Hi everyone! I hope you’re all well. I’m bringing you my Friday book review today, and this week it’s The Vessel by Adam L.G. Nevill.
The Vessel by Adam L.G. Nevill was first published in October 2022 by Ritual Limited and runs 170 pages.
Leaving behind an abusive partner, Jess begins a new job at Nerthus House as a home carer for an elderly woman named Flo.
Hoping to provide a better future for herself and her daughter, Izzy, Jess struggles to juggle her new job and her ex, who’s trying to worm his way back into her life. As the story goes on, she notices that strange things are happening at Nerthus House, and she starts to understand and learn more and more about Flo and the secrets she’s been hiding for years.
Jess is the story’s protagonist, and we get to know her pretty quickly, learning about the hard life she’s been living. I connected with her right from the off, and I felt such empathy for her as she tried to live her life doing her best for her daughter, all while trying to prevent her violent ex from worming his way back into their lives. The relationship with her daughter, Izzy, feels natural and true to life. I’ve known people who’ve been in a similar situation to Jess and have seen the effects it can have on other relationships in a person’s life, not to mention the toll on mental health. The tension and frustration she feels are almost palpable, and you can’t help but want the best for her.
Izzy, Jess’s daughter, is our conduit to Flo. She seems to have a connection to her that others don’t, and she’s sometimes able to reach her, seemingly allowing the old woman to have moments of clarity. Izzy gets picked on at school, and she seems to confide in Flo as they start forging a mysterious friendship, which worries Jess. I truly felt for and related to Izzy, having been bullied at school myself (too many years ago now to even believe!), and each time the bullies appeared in a scene, I couldn’t help but will them to leave her alone.
Flo Gardner is an elderly woman with dementia whom Jess takes care of, and right from the outset, you get the feeling that there is more to her than meets the eye. For a frail old woman, she is deceptively agile, evidenced when she gets angry at Jess, hitting and spitting at her. There’s also a bit of a mystery surrounding her, which I won’t spoil here. Suffice it to say, she’s a great character, and one should have eyes in the back of one’s head when they’re around her.
Nerthus House also felt like a whole character, which I liked. It’s a dark place with secrets and an oppressive aura. Its presence is ubiquitous throughout the story.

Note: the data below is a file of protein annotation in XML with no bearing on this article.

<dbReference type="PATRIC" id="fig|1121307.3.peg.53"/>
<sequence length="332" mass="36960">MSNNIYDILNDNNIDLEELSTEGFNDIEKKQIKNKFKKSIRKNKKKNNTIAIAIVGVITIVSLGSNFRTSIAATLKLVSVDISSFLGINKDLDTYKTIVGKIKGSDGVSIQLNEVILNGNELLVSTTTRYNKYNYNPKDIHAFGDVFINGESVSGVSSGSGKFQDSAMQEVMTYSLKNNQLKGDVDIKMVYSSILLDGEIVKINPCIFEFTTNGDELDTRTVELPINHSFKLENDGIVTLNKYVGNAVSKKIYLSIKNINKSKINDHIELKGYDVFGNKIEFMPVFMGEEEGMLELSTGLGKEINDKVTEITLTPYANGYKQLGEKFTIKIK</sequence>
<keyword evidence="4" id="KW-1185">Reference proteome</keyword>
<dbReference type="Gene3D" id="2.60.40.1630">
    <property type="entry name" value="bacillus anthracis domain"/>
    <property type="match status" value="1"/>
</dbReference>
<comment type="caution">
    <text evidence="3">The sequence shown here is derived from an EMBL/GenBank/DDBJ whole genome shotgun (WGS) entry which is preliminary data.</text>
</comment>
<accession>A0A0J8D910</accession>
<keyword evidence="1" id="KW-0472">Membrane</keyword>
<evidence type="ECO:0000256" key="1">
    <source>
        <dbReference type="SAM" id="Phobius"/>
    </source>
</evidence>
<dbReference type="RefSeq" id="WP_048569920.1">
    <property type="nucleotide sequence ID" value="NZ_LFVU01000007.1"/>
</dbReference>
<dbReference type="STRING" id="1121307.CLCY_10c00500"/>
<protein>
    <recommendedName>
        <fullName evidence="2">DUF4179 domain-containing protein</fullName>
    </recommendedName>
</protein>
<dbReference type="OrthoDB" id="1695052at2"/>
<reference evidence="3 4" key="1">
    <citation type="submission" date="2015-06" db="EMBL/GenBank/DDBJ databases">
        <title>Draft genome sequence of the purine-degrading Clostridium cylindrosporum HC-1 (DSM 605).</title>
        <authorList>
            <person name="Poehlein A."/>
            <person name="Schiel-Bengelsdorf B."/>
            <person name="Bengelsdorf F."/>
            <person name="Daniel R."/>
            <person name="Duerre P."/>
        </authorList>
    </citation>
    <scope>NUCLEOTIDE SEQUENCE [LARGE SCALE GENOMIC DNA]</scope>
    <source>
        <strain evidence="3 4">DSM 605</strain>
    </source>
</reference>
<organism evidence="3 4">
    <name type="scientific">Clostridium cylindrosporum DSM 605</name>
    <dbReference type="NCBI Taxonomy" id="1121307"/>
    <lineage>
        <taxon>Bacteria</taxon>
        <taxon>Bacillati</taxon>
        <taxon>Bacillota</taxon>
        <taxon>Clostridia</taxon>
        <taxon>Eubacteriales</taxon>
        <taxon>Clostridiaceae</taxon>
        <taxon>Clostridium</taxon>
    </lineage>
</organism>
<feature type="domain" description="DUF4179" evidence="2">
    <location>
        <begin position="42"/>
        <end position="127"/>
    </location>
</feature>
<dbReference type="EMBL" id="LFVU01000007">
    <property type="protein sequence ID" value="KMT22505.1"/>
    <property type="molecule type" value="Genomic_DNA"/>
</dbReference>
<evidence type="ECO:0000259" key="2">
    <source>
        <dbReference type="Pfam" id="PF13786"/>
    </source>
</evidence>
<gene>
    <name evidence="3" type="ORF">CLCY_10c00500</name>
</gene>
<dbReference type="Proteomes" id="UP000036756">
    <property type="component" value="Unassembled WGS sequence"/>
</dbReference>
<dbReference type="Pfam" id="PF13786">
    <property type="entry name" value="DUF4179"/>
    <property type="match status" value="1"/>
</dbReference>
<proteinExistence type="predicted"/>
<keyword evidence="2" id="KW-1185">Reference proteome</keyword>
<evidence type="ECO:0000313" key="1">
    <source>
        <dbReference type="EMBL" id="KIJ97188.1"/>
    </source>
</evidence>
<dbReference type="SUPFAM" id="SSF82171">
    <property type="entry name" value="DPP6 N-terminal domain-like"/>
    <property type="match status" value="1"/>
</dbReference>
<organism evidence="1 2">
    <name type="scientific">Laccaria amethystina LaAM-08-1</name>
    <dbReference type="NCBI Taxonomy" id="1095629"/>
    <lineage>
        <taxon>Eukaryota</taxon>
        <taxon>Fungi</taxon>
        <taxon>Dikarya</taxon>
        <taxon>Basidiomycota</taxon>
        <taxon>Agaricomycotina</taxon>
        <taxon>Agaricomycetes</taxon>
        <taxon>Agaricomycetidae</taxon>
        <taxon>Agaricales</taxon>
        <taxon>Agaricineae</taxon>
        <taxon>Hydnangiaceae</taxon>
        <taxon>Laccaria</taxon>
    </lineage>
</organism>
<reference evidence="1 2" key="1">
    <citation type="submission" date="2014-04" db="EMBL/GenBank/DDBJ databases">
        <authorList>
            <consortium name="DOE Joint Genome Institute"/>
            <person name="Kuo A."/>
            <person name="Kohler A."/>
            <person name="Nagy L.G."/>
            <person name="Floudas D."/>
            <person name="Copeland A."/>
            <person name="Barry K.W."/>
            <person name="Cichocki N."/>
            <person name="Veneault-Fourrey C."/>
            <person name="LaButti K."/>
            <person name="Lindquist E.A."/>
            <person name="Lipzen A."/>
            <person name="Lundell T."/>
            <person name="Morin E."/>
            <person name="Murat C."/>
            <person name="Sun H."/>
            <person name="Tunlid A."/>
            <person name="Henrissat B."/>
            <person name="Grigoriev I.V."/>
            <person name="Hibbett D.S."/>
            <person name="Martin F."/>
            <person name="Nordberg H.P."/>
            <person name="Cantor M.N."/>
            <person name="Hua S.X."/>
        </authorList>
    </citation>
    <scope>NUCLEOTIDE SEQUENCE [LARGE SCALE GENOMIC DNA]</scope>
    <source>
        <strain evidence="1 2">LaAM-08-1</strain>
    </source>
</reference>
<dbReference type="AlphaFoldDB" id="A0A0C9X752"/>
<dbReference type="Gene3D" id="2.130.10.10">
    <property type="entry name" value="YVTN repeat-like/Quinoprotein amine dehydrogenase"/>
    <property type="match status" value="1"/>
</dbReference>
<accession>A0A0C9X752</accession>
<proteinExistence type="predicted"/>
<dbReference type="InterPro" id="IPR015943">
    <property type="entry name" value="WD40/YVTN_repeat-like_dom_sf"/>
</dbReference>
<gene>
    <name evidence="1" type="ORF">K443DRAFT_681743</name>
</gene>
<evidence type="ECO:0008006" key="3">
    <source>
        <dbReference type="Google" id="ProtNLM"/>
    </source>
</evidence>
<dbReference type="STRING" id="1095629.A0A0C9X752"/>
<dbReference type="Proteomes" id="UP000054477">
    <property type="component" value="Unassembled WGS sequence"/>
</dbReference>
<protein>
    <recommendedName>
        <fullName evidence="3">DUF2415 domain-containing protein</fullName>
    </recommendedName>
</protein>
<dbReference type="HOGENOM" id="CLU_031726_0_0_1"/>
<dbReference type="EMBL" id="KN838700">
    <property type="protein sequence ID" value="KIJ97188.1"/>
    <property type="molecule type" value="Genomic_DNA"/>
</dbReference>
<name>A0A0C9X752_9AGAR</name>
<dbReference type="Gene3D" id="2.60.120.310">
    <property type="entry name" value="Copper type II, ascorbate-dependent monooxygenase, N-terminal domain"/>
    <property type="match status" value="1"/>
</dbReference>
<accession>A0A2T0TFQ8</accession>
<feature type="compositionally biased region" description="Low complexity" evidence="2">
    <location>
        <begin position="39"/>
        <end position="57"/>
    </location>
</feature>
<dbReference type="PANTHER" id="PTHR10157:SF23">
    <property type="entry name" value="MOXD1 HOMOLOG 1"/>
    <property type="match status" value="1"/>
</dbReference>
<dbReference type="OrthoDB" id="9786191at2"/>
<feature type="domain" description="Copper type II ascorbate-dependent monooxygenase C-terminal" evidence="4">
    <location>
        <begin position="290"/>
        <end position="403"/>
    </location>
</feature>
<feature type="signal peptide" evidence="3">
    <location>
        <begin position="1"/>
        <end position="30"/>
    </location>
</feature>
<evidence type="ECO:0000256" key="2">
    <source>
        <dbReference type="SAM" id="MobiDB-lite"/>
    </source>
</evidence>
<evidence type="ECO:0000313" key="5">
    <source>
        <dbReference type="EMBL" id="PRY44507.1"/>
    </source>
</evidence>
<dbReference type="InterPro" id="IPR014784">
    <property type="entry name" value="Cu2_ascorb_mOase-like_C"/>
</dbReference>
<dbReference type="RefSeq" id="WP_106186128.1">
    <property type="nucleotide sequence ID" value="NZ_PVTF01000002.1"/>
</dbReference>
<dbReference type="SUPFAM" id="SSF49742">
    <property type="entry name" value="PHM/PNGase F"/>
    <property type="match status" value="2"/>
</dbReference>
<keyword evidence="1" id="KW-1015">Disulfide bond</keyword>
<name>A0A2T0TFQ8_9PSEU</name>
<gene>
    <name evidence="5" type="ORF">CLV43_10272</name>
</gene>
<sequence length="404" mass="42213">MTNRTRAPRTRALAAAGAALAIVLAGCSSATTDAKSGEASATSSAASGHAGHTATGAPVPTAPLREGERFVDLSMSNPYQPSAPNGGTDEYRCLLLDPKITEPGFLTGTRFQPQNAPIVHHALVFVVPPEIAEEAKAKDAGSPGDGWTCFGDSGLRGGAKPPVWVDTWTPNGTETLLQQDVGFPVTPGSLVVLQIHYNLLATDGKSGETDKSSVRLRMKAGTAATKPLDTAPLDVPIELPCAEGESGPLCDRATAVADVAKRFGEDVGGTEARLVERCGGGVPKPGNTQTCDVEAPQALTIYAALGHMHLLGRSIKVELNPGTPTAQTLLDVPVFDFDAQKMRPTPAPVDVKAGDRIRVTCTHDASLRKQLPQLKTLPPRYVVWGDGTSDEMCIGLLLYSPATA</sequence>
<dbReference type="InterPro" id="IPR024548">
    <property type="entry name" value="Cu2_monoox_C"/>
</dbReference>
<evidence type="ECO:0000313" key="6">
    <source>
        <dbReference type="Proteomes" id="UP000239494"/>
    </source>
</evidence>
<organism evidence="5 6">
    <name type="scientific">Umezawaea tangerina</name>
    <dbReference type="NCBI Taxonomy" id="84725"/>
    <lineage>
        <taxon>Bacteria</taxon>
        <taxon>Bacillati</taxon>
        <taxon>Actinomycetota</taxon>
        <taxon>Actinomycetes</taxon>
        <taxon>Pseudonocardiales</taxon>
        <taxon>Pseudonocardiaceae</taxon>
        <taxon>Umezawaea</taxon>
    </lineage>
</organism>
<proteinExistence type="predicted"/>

The story starts off slow, and I almost stopped reading – not because the writing was bad, but because I felt nothing was happening. Little did I know that Nevill was just taking his time and slowly pulling me into what felt like a fully realised world. The mood and suspense of this story are very well conveyed, and I’m glad I stuck with it. The payoff is very much worth it.
There are important themes explored throughout this story, such as domestic violence, bullying, financial struggle and what it can be like to care for someone with dementia, which I appreciate. These challenging themes need to be discussed so those dealing with similar situations to Jess, Izzy and even Flo can see that there is hope, and Nevill has done this brilliantly.
I wasn’t keen on the cover. When I first came across it, I passed it by. I couldn’t put my finger on why. There was just something offputting. However, the image on the front stayed with me, and I kept thinking about it. Eventually, I returned to it and purchased a copy, and I’m glad I did. Although it was initially a little slow, it lets the tension and drama of the story build, and by the end, I realised that the slow burn was, perhaps, an intended element of the story. It helps to create an oppressive and claustrophobic feeling in the reader, helping you to relate to Jess as she grows anxious and confused.
The ending was somewhat unexpected, though brilliantly executed; all the questions I had been asking myself throughout the book were answered in the final pages, leaving me satisfied.
I genuinely enjoyed The Vessel by Adam L.G. Nevill, and I’d recommend it to anyone who likes a good, creepy folk-y tale. I’m looking forward to reading more of his stories.
I’d rate this book a 7/10.
Have you read this or any of Nevill’s other books? What did you think?
As always, thanks for giving my review a read. I really do appreciate it.
Until next time,
© 2023 GLT
Categories: Book Reviews, Reading
Leave a Reply